Worm Farm Basics

by Daisy on 04/18/2016

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wormpaper

Why would anyone want to raise worms?

There are tons of worms everywhere already!

Underneath the potted plants on the patio, below that cardboard box you left out on the driveway, every time you stick a shovel or a trowel in the dirt, worms!

You want worms in the earth, right, improving the soil in the garden?

Yes, of course, but sometimes you also want worms in containers, bins, farms, working specifically for certain purposes, such as:

fishing bait

composting your household kitchen waste

making worm castings for fertilizing your plants

making worm tea fertilizer

composting other waste like rabbit droppings

The last reason, to put under the rabbit hutch to compost the rabbit poo, is the reason I started my worm bin.

Here’s how I did it:

I drilled holes in the sides and one in each corner of the bottom of a rubbermaid bin and filled the bottom of the bin with shredded newspaper. Since I’m going to leave mine open at the top to catch droppings, I really didn’t need to drill holes in the sides, but I did it anyway. There might be times when I need to put the top on.

paperinbin

Next, I added a small flake of rotting straw. I broke it up and spread it around over the newspaper.

wormstraw

Thirdly, I put in a shovelful of regular garden soil. This helps get the composting process started and provides needed grit for the worms digestive system.

wormdirt

I sprinkled in enough water to lightly moisten the newspaper. Here’s everything all layered and ready to go.

wormmix

Now comes the fun part. I ordered this bag of worms for about 20 bucks. You can also get them from a bait shop or someone local who sells or provides worms.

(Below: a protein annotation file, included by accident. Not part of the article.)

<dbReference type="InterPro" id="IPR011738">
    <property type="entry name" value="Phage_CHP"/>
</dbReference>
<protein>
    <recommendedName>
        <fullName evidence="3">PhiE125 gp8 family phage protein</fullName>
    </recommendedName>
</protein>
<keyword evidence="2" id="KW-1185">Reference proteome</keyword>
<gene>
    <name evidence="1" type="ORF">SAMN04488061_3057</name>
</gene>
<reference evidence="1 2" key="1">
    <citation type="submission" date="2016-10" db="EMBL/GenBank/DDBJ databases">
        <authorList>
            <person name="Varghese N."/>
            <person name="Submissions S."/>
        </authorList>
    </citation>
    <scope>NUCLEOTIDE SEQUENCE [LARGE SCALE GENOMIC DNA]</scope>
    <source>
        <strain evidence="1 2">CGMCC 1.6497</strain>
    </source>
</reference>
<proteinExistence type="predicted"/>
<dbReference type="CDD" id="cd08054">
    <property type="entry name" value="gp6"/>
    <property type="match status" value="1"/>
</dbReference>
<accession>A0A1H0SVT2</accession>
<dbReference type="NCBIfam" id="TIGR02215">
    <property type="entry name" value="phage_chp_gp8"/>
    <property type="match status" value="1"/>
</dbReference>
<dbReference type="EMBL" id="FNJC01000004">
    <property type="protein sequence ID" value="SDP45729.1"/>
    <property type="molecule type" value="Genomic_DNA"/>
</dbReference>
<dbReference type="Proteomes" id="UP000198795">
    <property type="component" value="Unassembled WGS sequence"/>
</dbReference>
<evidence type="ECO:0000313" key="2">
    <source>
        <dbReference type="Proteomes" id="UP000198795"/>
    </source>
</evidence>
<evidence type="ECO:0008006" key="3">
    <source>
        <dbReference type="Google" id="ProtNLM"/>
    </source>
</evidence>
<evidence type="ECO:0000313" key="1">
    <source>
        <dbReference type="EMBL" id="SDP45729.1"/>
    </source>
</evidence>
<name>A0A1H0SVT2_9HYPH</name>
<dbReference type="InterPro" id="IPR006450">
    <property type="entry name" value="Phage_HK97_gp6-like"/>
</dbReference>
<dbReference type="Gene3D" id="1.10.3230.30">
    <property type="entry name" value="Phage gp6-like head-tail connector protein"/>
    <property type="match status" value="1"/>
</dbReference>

bagoworms

When you order from Jim’s, you get to choose the option of picking up your worms at the post office. I decided that since I would be home on delivery day, watching for the mail, it wasn’t necessary. If you think your worms might sit out in a hot or cold mailbox for a prolonged period, you probably want to pick yours up at the P.O.

I heard the mailman and went down to meet him.

“You have a package,” he said.

“Yes,” I said. “It’s worms.”

“Thanks for telling me,” he said, expressionlessly, as he handed me the box.

“Thank you,” I replied, accepting the proffered package.

emptyingworms

Open the bag and dump out the worms. Hold your breath and wait and watch for wiggliness. You want lots of wiggles.

My shipment was very wiggly.

Watch if you like wiggly worms. Don’t watch if you don’t. At first I was annoyed by the sound of the leaf blower next door, but came to embrace it as a worm soundtrack.

https://youtube.com/watch?v=BJSA6CVju-A?rel=0frameborder=0allowfullscreen

Notes:

Regular garden worms don’t like to live in bins like this. They will always go back to the soil. Red wiggler worms, aka Eisenia fetida, are adapted to bin life.

If I wanted to catch worm castings “tea” I will need to put a bin without any holes in it underneath this bin.